Lecturers’ union says zero-hours and gender pay gap also affecting its members
PICKETS ARE being held outside universities across Scotland and the rest of the UK this morning as lecturers begin a two-day strike action over pay.
The University and College Union (UCU) described the 1.1 per cent pay rise offered by higher education institutions as “an insult”, and added that vice-chancellors, who lead universities, had received a five per cent pay rise in 2014-15.
Other higher education staff could join the strikers, as a ballot on action in the autumn will take place in both Unison and Unite unions.
General secretary of the UCU Sally Hunt told the BBC: "A 1.1 per cent pay offer is an insult to hardworking staff, especially in light of the 5 per cent pay rise vice-chancellors have enjoyed while holding down staff pay”.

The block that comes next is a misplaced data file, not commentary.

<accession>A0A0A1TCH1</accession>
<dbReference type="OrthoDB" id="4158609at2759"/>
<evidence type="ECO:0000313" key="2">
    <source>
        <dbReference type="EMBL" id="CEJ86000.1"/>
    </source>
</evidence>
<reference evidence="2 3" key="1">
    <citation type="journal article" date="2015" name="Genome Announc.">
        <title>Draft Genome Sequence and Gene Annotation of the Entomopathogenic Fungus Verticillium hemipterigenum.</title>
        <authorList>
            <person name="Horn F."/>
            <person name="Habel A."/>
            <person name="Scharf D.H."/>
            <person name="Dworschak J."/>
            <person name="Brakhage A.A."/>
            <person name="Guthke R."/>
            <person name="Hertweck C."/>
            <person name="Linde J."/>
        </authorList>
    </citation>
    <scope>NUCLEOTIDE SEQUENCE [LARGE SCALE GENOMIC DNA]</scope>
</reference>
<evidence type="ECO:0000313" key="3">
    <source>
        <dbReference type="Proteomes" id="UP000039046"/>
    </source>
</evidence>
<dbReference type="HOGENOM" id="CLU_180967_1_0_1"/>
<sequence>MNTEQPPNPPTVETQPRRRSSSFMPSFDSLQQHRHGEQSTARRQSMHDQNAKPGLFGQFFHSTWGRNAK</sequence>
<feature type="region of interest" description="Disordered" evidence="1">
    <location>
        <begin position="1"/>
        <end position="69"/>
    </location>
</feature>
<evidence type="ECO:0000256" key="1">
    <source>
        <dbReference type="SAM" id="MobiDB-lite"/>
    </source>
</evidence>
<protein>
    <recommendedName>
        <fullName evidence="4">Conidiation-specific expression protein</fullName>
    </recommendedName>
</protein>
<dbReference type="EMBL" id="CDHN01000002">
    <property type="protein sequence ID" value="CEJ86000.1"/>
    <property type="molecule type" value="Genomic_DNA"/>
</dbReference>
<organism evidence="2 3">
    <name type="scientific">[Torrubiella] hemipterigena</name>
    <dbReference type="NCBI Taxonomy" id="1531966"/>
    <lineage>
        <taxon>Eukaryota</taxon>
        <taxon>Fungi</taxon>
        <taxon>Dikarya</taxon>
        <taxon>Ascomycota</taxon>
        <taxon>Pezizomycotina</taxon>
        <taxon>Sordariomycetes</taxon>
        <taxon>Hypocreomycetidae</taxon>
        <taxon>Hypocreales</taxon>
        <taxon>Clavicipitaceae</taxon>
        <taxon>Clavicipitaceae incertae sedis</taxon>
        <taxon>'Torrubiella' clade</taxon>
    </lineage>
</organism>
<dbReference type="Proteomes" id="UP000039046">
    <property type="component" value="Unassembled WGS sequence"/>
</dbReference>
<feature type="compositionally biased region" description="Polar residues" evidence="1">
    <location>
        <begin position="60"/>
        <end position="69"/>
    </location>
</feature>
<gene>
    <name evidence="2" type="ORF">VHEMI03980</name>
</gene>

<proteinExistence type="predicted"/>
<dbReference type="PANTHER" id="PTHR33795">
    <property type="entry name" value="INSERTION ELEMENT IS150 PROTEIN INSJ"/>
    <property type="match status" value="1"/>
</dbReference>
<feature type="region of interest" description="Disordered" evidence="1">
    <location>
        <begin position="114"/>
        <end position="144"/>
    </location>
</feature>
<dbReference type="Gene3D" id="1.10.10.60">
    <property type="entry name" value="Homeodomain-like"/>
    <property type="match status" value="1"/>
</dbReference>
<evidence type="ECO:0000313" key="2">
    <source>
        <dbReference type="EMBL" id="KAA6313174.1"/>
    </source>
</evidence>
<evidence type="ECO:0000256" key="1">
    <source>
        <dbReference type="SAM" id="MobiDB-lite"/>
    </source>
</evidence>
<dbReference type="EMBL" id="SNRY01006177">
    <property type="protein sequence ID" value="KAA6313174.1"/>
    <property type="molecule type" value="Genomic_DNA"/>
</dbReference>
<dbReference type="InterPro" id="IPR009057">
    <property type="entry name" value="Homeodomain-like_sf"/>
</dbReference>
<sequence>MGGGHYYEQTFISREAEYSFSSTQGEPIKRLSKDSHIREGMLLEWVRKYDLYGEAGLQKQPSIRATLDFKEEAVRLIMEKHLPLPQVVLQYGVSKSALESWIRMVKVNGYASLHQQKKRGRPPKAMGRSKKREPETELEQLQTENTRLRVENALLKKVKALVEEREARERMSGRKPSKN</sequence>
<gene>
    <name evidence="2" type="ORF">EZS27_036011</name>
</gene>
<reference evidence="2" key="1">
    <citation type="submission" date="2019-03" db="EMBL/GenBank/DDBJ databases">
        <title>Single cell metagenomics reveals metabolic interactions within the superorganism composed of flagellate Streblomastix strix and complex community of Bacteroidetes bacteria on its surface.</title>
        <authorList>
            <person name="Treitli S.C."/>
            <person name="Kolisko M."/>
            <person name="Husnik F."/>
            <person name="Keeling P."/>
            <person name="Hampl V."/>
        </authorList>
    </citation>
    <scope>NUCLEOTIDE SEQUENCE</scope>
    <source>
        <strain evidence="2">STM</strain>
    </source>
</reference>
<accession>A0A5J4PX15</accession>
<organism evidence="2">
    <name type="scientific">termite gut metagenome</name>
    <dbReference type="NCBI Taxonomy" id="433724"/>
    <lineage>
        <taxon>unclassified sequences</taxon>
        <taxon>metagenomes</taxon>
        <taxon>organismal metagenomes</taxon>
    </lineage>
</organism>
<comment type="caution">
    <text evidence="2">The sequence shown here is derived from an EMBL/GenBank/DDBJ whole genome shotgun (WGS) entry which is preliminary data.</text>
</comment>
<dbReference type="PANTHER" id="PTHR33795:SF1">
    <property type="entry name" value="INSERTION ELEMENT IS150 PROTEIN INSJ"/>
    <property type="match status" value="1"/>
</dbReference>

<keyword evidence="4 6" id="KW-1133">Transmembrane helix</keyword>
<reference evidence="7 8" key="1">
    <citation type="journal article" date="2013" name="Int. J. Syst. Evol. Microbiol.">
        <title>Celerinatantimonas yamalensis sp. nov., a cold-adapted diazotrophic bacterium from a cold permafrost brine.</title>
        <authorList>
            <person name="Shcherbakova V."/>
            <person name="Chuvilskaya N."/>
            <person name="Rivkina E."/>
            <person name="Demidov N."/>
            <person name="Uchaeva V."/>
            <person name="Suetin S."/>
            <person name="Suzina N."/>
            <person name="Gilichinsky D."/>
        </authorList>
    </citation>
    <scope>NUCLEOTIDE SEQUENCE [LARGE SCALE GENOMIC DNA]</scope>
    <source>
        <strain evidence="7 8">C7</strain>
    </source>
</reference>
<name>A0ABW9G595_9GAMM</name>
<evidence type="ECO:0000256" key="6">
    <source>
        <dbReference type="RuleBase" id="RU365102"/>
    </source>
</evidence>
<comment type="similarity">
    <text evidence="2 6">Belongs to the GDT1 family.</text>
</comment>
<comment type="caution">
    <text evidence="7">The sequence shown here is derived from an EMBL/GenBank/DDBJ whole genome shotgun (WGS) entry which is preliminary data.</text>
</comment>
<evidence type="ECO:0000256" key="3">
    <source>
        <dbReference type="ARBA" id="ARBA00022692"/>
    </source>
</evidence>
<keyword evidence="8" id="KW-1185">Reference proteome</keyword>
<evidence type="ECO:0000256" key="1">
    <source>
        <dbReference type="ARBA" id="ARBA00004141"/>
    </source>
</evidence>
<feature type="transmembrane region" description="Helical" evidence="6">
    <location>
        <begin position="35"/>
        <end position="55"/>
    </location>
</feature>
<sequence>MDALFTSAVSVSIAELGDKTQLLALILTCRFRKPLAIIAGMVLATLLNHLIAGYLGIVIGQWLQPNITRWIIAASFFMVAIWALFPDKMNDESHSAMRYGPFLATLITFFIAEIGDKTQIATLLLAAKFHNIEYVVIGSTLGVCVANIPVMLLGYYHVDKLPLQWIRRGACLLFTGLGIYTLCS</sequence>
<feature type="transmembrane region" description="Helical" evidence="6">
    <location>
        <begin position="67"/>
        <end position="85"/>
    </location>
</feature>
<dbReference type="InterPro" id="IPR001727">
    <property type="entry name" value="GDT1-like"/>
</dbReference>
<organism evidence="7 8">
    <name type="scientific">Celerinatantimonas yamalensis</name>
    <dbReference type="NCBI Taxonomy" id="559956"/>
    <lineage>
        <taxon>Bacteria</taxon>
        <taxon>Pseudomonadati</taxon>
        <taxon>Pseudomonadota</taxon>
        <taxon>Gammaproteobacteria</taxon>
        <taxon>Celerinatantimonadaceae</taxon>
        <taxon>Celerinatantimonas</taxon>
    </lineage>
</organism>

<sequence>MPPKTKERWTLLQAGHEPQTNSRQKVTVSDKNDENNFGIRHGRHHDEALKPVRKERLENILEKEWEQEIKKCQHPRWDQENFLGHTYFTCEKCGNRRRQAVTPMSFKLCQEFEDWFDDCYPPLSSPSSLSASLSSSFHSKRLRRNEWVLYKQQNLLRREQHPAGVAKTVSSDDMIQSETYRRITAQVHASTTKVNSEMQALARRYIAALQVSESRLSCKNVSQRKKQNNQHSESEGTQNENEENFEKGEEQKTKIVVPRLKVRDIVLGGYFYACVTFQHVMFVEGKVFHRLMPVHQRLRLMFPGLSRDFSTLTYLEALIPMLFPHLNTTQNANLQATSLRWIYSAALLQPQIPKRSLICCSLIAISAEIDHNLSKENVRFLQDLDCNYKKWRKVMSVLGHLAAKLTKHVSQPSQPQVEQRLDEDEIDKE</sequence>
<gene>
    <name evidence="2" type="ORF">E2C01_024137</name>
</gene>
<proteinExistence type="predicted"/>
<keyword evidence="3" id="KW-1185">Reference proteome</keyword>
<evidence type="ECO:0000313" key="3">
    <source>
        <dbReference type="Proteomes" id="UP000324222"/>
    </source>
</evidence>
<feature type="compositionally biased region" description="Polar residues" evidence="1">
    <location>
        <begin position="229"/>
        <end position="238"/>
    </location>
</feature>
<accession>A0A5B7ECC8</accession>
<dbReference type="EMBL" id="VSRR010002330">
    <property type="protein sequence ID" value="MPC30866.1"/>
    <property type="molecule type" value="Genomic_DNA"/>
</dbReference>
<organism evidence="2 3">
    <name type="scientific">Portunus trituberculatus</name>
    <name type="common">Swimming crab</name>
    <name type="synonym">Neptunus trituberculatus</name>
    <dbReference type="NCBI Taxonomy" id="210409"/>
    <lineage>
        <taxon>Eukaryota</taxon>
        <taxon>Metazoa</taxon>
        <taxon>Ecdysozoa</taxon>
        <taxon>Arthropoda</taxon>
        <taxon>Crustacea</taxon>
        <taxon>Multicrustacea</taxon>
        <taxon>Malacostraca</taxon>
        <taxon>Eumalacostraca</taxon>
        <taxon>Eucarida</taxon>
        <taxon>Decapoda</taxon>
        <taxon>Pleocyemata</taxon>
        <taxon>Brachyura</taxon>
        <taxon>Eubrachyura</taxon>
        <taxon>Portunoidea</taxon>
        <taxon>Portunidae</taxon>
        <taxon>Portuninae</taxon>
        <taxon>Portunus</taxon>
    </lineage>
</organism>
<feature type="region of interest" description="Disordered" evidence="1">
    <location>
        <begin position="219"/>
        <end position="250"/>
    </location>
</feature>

But higher education (HE) employers said the pay rise on offer is “the very best offer that will be available this year", citing a “limit of affordability” for HE institutions.
Casualisation of the labour force through the use of zero-hours contracts, and the gender pay gap among university staff, have also been highlighted by the UCU as grounds for action. A survey released last week showed that the average pay rise for academic staff during 2014-15 was 1.3 per cent.
In 2015 the Herald reported that university chiefs had received “inflation-busting pay rises”, with St Andrews University principal Louise Richardson getting a boost of 13 per cent, and Jim McDonald, who heads up Strathclyde University, taking home £334,000 a year.
Pickets are currently being held at the Universities of Glasgow, Edinburgh, Stirling and Heriot Watt, with many more across the UK.
— UCU Scotland (@UCUScotland) May 25, 2016
Picture courtesy of @NorthantsUCU